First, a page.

About Our Feature Interviewee:
Amy Cohen is Director of Learn and Serve America at the Corporation for National and Community Service. Prior to joining Learn and Serve America, Amy was Associate Director of what is now the Center for Community Partnerships at the University of Pennsylvania. Cohen received her degrees from Brandeis University and the University of Pennsylvania. She currently resides in Falls Church, VA, with her daughter, Lia.
Learn and Serve America is one of three programs of the independent Federal Agency, the Corporation for National and Community Service. Learn and Serve is the leading national funder and resource provider for service-learning.
Learn and Serve supports School- and Community-Based programs as well as programs in Higher Education institutions throughout the United States. These programs engage individuals and institutions in school-community partnerships to address local community needs while building students’ academic and civic skills. Learn and Serve America also administers the National Service-Learning Clearinghouse (www.servicelearning.org), the nation’s source for service-learning information as well as recognition programs for service, including the Presidential Freedom Scholarships as well as the President’s Higher Education Community Service Honor Roll.
Questions for Our Feature Interviewee:
- Ms. Cohen, as Director of Learn and Serve America, you have been instrumental in growing the field of service learning and civic engagement throughout higher education. How do you see your efforts expanding to ensure the field continues to grow?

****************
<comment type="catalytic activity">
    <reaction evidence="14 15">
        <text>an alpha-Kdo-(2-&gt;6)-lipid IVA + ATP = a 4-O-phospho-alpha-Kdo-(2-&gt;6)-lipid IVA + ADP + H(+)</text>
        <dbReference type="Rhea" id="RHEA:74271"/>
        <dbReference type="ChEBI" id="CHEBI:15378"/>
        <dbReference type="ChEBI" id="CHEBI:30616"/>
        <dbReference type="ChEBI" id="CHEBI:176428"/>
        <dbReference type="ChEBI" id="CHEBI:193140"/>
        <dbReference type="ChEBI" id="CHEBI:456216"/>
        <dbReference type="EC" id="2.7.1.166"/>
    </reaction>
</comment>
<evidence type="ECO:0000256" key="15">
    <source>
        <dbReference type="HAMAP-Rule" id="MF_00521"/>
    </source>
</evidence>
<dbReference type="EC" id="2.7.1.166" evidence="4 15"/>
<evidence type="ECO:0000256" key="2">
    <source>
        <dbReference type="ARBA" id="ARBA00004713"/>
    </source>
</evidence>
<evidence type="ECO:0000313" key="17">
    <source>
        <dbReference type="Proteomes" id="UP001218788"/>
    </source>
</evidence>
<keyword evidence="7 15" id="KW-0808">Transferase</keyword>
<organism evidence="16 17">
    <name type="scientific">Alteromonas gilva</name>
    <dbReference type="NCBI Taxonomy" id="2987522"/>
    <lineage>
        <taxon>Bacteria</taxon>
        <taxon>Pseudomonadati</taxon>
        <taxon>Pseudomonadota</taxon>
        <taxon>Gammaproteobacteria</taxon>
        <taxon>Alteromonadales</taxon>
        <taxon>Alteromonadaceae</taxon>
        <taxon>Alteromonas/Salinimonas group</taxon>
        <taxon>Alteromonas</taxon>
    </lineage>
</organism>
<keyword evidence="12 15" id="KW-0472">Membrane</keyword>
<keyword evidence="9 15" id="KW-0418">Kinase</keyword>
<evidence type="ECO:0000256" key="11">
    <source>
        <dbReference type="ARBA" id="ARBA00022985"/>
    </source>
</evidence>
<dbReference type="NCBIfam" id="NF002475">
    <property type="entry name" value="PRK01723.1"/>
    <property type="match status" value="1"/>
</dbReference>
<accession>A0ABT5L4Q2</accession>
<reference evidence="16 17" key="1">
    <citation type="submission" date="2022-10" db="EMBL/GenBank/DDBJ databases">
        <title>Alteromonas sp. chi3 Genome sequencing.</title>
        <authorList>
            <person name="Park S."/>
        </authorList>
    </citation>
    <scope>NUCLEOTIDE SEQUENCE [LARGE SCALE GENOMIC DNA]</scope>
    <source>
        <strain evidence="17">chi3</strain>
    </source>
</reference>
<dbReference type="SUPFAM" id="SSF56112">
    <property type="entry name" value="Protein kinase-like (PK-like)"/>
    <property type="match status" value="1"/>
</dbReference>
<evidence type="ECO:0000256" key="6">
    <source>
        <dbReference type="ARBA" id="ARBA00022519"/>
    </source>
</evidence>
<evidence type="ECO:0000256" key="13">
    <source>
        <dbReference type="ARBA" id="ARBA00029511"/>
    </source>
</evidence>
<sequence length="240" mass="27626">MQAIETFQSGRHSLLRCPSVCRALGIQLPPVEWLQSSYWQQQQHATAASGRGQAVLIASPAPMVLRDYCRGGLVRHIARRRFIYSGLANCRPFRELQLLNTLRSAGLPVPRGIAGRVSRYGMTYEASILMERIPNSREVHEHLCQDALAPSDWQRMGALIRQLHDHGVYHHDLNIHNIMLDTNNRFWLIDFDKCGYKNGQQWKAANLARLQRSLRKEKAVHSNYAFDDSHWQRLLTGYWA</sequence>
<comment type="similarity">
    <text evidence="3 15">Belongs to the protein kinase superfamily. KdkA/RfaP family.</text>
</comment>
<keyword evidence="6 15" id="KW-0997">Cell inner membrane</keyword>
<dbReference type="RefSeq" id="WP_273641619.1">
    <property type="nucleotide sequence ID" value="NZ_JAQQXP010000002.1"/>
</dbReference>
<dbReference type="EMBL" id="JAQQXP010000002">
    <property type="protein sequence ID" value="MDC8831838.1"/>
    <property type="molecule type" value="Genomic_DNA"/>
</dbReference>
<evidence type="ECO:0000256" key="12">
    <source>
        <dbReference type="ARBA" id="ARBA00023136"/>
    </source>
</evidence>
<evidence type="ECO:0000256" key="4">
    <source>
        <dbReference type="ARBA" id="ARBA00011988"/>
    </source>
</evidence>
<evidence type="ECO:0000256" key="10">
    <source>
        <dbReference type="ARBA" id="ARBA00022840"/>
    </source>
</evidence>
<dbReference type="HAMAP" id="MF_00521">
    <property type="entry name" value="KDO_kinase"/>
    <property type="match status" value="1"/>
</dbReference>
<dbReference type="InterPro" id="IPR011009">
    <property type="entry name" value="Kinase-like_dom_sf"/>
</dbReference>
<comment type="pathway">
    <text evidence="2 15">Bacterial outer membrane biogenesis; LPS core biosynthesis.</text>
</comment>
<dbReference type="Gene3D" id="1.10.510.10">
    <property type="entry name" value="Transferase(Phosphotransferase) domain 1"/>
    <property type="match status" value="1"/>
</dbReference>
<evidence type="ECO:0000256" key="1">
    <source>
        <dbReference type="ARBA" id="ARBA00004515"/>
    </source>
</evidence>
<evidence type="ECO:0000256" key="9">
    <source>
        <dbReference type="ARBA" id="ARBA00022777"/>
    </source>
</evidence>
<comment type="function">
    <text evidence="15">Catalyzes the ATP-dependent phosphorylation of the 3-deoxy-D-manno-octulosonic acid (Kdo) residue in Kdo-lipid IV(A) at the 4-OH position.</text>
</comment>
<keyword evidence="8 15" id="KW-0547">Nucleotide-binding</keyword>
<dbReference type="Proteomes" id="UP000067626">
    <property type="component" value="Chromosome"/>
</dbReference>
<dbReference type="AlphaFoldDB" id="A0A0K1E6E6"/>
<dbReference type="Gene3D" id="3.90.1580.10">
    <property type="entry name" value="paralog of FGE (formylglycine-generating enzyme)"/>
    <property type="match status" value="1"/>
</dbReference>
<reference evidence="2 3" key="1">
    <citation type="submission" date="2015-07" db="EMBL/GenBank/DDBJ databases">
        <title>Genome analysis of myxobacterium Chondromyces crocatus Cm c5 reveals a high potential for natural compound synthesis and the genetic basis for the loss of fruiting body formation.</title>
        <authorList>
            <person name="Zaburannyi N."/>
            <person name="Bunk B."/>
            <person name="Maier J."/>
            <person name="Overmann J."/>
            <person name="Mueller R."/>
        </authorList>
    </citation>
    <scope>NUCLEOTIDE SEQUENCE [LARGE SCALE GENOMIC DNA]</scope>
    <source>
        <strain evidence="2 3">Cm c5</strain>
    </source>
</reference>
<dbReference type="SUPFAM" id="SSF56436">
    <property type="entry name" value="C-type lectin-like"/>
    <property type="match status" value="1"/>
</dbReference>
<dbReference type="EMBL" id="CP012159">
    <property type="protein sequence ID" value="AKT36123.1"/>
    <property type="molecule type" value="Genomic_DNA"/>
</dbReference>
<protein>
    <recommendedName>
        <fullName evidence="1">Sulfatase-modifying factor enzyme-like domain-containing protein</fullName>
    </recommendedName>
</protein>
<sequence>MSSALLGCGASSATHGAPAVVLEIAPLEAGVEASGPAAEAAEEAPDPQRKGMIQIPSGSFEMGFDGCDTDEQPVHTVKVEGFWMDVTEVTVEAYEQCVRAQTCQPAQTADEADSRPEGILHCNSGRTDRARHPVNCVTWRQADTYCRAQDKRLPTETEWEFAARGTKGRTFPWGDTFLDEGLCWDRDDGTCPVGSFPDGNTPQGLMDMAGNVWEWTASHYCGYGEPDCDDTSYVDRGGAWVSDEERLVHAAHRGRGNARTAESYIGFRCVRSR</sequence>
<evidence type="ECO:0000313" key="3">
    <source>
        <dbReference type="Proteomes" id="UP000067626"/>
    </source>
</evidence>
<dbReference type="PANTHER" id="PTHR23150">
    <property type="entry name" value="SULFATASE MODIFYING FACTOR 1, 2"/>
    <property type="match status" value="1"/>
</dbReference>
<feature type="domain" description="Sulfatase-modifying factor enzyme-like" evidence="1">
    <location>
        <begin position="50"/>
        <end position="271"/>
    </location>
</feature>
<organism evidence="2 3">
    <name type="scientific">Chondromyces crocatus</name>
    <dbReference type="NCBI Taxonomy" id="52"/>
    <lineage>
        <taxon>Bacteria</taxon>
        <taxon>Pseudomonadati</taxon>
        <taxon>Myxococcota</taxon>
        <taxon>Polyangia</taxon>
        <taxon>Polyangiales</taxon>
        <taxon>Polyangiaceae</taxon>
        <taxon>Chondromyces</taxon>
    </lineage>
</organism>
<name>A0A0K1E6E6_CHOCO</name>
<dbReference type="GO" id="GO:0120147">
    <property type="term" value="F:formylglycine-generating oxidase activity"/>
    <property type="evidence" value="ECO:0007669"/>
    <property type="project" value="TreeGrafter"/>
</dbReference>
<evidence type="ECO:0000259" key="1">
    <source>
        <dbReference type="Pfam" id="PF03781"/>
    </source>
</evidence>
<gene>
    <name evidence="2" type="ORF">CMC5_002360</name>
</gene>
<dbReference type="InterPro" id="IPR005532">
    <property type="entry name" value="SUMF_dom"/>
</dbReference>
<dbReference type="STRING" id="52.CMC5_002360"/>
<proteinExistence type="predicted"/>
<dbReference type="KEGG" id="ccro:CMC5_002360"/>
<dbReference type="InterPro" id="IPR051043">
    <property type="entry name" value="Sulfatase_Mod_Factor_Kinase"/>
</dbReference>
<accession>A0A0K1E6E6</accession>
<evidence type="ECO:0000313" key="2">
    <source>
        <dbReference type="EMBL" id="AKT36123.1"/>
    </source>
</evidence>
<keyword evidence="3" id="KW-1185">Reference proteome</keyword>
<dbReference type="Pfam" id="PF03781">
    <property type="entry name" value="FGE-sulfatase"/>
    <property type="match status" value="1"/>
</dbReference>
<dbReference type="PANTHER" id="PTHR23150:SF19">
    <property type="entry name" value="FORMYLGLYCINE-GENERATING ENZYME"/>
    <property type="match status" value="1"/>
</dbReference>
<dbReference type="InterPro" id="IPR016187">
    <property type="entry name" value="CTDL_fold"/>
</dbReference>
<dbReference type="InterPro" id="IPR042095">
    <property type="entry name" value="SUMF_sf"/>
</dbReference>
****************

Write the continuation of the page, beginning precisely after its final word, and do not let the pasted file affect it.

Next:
As the federal program responsible for service learning in elementary, secondary and postsecondary education, Learn and Serve America’s (www.learnandserve.gov) role is to be a catalyst for growth and innovation in service learning and civic engagement.In higher education, we accomplish this goal in several ways. We are probably best known as a source of funding. Learn and Serve America provides grants to individual higher education institutions and to consortia of higher education institutions to develop and anchor service learning programs within the curriculum and the structure of colleges. For the last decade, the Congress appropriated about $43 million each year, about $10.75 million of which was available for higher education programs. (By statute 25% of the Learn and Serve funds go to higher education.) This funding allowed us to provide grants to approximately 15 consortia programs and 30 individual colleges and enabled us to reach over 250 colleges every year with support from Learn and Serve. Unfortunately, this past year, 2006, Learn and Serve’s funding was reduced to $37.1 million, leaving only about $9.25 million for higher education. While our funds have diminished, we believe that by promoting quality practices, sustainability, and the development of new partnerships among colleges, service learning and civic engagement will continue to grow.Of particular importance in our drive to increase impact with diminished resources is our emphasis on funding consortia programs such as the Community College National Center for Community Engagement (CCNCCE), the American Association of Community Colleges (AACC), and some of the state Campus Compacts. Each of these organizations provides subgrants and support to a group of colleges and community partners working to implement service learning locally. Consortia lead organizations champion service learning and civic engagement not only through subgrants, but also throughout their networks through training, publications, and events.